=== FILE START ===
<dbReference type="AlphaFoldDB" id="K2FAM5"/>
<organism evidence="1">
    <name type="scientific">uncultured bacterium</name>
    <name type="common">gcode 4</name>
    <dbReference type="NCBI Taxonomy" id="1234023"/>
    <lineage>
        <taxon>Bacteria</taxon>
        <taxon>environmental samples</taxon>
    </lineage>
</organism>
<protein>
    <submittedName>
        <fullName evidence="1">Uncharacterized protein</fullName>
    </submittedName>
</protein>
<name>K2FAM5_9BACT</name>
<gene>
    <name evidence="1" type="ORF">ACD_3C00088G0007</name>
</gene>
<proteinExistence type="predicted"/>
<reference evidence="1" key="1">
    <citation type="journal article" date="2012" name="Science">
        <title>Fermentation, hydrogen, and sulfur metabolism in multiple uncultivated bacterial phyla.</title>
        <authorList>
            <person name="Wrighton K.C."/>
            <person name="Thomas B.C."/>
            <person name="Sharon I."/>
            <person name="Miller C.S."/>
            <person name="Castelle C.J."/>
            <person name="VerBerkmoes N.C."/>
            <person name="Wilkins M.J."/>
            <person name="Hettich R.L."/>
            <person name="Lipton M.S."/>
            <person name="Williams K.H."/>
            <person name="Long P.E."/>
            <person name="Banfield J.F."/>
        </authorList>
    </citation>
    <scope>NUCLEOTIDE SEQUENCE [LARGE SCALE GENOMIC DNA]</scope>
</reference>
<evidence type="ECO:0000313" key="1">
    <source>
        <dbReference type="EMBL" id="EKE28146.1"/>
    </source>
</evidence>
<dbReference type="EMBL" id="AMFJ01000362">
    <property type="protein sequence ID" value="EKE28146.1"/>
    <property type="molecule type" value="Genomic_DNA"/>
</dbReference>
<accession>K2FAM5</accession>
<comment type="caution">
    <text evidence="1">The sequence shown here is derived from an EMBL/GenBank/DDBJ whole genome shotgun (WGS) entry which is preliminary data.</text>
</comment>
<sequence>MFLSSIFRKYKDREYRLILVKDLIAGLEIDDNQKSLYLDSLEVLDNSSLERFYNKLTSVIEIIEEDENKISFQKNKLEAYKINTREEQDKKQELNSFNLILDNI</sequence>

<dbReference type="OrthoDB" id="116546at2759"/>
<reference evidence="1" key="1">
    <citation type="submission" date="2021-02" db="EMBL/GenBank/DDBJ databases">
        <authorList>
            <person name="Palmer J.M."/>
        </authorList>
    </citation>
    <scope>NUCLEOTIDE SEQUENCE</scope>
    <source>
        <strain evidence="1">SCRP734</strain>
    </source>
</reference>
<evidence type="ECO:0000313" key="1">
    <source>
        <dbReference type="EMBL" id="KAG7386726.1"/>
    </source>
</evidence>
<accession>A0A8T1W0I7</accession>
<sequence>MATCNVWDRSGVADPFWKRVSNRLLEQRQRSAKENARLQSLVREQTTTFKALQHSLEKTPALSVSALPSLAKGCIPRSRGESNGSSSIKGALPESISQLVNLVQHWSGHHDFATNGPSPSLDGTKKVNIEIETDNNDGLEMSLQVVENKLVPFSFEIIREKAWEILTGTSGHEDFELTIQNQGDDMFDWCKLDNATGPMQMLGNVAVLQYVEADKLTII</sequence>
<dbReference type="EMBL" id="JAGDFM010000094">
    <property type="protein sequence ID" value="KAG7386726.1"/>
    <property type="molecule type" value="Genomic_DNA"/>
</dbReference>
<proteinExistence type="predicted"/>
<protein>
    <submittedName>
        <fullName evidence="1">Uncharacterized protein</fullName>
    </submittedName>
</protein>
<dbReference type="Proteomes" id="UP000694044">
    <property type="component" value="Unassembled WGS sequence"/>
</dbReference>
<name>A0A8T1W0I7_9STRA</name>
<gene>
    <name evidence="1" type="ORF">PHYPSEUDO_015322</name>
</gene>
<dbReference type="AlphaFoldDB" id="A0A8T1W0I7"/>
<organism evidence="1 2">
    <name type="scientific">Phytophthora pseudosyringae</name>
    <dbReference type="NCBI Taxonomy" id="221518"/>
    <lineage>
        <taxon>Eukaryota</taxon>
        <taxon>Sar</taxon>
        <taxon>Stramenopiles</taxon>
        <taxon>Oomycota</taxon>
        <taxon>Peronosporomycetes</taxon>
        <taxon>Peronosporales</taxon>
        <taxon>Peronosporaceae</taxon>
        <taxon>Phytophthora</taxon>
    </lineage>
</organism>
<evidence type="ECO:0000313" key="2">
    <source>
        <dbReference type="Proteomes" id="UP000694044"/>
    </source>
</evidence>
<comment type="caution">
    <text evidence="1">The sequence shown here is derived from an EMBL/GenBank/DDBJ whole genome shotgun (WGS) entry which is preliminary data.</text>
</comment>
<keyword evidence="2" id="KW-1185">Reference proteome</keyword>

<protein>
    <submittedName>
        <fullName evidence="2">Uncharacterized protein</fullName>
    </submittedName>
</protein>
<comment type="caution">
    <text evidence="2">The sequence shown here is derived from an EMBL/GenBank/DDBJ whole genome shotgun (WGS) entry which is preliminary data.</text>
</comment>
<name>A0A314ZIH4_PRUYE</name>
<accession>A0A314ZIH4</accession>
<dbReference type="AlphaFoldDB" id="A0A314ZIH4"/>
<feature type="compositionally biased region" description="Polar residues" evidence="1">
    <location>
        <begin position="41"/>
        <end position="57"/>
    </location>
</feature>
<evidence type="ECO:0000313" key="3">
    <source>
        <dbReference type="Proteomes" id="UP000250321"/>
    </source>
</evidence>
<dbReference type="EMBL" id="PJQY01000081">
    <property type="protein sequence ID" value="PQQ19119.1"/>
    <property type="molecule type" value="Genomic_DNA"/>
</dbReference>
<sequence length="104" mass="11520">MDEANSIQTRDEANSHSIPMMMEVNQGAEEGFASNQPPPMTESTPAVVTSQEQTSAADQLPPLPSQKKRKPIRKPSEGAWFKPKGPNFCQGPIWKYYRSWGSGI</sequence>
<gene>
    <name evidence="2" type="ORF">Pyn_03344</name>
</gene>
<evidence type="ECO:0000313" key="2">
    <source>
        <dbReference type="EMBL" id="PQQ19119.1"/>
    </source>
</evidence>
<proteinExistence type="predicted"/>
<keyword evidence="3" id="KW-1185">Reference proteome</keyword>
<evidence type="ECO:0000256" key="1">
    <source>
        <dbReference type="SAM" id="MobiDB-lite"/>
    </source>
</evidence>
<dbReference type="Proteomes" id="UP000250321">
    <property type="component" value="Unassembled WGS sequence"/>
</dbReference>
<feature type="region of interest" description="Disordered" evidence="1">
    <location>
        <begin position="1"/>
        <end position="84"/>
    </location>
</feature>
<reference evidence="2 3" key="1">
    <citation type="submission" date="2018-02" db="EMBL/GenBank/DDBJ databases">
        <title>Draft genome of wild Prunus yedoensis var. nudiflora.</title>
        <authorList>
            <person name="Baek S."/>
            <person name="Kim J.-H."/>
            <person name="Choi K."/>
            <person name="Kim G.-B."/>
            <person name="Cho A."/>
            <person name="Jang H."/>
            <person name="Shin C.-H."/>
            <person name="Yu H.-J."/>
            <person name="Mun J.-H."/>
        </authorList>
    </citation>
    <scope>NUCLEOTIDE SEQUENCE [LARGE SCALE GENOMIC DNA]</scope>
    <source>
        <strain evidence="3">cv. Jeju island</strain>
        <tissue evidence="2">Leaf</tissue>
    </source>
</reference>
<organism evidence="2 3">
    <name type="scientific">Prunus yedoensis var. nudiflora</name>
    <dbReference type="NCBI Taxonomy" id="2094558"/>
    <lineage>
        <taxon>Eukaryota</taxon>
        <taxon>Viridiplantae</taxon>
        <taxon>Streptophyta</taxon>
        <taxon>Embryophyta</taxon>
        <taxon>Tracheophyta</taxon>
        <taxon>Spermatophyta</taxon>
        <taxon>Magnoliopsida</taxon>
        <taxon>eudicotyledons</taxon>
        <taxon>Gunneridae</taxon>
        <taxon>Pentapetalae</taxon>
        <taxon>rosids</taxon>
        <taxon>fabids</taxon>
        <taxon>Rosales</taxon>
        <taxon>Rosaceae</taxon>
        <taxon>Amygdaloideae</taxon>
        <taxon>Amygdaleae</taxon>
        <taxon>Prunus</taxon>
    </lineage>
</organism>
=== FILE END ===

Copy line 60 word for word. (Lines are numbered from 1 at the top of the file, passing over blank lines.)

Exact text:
        </authorList>